by Norbert M. Doerner 2009
What is GPS-Info?
GPS-Info is an application that displays the GPS coordinate embedded in photos, and more. It allows you to show that location in web services, such as Flickr, Panoramio, Google Maps, SmugMug, WikiMapia or MapQuest. Additionally, you can display the place in Google Earth, export it to KML, and start a geosearch in NeoFinder for photos taken near the place.
Download GPS-Info 2.0
Requires Mac OS X 10.5 or 10.6, PowerPC- or Intel-Mac.
gpsinfo2.dmg (676 KB)
What Information does GPS-Info show?
Select one photo in the Finder and launch GPS-Info with the context menu (in Snow Leopard), or using the Services menu, or with a double-click.
The cool, semi-transparent GPS-Info window displays a preview of the photo, and a couple of basic file details, such as its size, creation date, and modification date. The red geotag icon in the bottom right corner of the thumbnail indicates the presence of a geotag in the file already.
The center part contains the geotag. Not just the coordinate, but also the GPS altitude and view direction values, if they are contained in the photo.
Buttons on the right side of the window offer you powerful options to actually use the GPS data. First, you can launch a GeoFinder search in NeoFinder, to find photos taken near this place in your NeoFinder photo library. And since NeoFinder also searches iPhoto, this covers your entire iPhoto database as well, all in one click! Also, you can view the place in Google Earth, which will even be launched for you, if necessary. Exporting the GPS coordinate to the commonly used KML format is also just one click away.
Using the "Show in:" menu, you can display the GPS coordinate in several useful web services, such as Flickr, Panoramio, Google Maps, SmugMug, WikiMapia oder MapQuest.
And last, GPS-Info displays the IPTC data that the photo contains, too. If you don't want to see that, just reduce the size of the window a bit, and it will be gone.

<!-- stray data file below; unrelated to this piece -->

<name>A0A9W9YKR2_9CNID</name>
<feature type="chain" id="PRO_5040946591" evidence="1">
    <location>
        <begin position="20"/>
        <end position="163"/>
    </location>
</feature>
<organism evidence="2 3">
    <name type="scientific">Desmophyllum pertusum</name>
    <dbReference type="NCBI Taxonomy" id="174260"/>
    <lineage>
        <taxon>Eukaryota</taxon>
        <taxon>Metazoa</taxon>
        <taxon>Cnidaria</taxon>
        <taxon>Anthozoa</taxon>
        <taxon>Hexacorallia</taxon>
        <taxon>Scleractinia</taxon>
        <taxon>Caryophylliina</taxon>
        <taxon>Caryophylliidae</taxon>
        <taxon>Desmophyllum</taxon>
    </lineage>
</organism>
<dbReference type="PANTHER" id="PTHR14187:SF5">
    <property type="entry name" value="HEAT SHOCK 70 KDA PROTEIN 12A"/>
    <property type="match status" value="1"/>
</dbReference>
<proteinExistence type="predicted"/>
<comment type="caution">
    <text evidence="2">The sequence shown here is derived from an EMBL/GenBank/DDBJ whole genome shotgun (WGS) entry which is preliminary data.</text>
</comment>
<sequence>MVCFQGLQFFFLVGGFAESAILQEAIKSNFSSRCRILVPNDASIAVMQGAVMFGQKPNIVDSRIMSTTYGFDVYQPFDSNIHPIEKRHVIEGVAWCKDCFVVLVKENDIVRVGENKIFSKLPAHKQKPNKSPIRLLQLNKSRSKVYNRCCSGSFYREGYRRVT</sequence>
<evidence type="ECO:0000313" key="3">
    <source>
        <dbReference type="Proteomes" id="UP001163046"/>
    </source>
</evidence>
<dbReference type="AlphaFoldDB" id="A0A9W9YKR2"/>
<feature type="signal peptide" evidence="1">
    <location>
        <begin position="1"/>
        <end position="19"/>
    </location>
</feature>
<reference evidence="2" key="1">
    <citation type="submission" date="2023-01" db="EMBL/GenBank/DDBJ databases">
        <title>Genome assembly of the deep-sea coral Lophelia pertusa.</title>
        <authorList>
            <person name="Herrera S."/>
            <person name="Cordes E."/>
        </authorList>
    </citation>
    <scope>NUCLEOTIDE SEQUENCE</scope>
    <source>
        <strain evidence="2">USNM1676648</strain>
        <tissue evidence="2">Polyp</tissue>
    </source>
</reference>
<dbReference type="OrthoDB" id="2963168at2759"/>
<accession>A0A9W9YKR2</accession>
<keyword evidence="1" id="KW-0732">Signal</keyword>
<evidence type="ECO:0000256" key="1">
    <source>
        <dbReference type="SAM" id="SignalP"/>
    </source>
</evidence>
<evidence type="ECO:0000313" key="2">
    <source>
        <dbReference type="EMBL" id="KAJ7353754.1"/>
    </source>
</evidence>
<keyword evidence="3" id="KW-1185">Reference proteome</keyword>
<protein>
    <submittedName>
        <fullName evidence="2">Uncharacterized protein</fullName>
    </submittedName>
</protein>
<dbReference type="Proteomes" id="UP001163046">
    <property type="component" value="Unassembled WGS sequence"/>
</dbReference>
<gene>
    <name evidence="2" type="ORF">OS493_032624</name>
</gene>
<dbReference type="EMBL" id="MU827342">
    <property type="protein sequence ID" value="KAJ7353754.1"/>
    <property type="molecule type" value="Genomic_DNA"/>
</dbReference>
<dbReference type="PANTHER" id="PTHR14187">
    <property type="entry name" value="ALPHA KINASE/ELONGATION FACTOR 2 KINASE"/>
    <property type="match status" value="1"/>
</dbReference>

As long as the checkbox "Sync with Finder Selection" is ticked, GPS-Info will follow which files you select in Finder, and update itself automatically as soon as you select a different file.
Just close the GPS-Info window at any time, and re-open it using the "Main Window" command in the Window menu. Quit GPS-Info at any time, just as all other Mac applications, using the Quit command in the menu. Of course, GPS-Info will remember the window size and position for the next time you need it.
How much does GPS-Info cost?
Well, it's free!! Just use it and enjoy. Of course, we do appreciate a donation, so we can buy chocolate for its developers, if you find this Finder plugin to be useful. Just use the Donation button here: This is only possible because GPS-Info uses the GPS code that was already written for NeoFinder.
NeoFinder is a very powerful disk cataloger application for Mac OS X that can not only read the GPS file details, but a lot of other information as well, such as EXIF and IPTC, and of course thumbnails for photos as well. To find out more about NeoFinder, just visit http://www.NeoFinder.de and download the test version.
Can GPS-Info edit the GPS tags in my photos?
No, GPS-Info can only display and use GPS-Tags (at this time...). To add GPS-Tags to your photos, read more here.
Which photo formats does GPS-Info support?
GPS-Info can read the GPS data out of EXIF records inside JPG, TIFF, PSD, and RAW photo files.
How do I install GPS-Info?
Simply drag GPS-Info into your Applications folder. That is all!
How do I remove GPS-Info?
Just delete it from your Applications folder.
I am still using Mac OS X 10.4 (Tiger)?
Sorry, GPS-Info 2.0 requires Leopard or Snow Leopard. But you can still use the good old version 1.1 of GPS-Info in Tiger: gpsinfo.dmg (336 KB)
2.0 (September 9. 2009)
The contextual menu module is gone, and GPS-Info is now an application (thanks to Snow Leopards lack of support for contextual menu extensions!). The advantage is that we can now extend, debug, and improve GPS-Info so much easier. Stay tuned!
1.1 (July 7, 2008)
- The IPTC fields city, state, and country are being displayed, if they are contained in the photo
- The Reveal in Google Earth command now “flies” Google Earth to the GPS coordinate, and also uses the tilt, azimuth, and distance embedded in the photo for the display
- The GPS coordinate can now also be exported into a KML file
- Added SmugMug and WikiMapia to the list
- Google Maps now sets a marker with the name of the photo on the exact GPS location
- Fixed some memory leaks
1.0 (May 27, 2008)
- initial version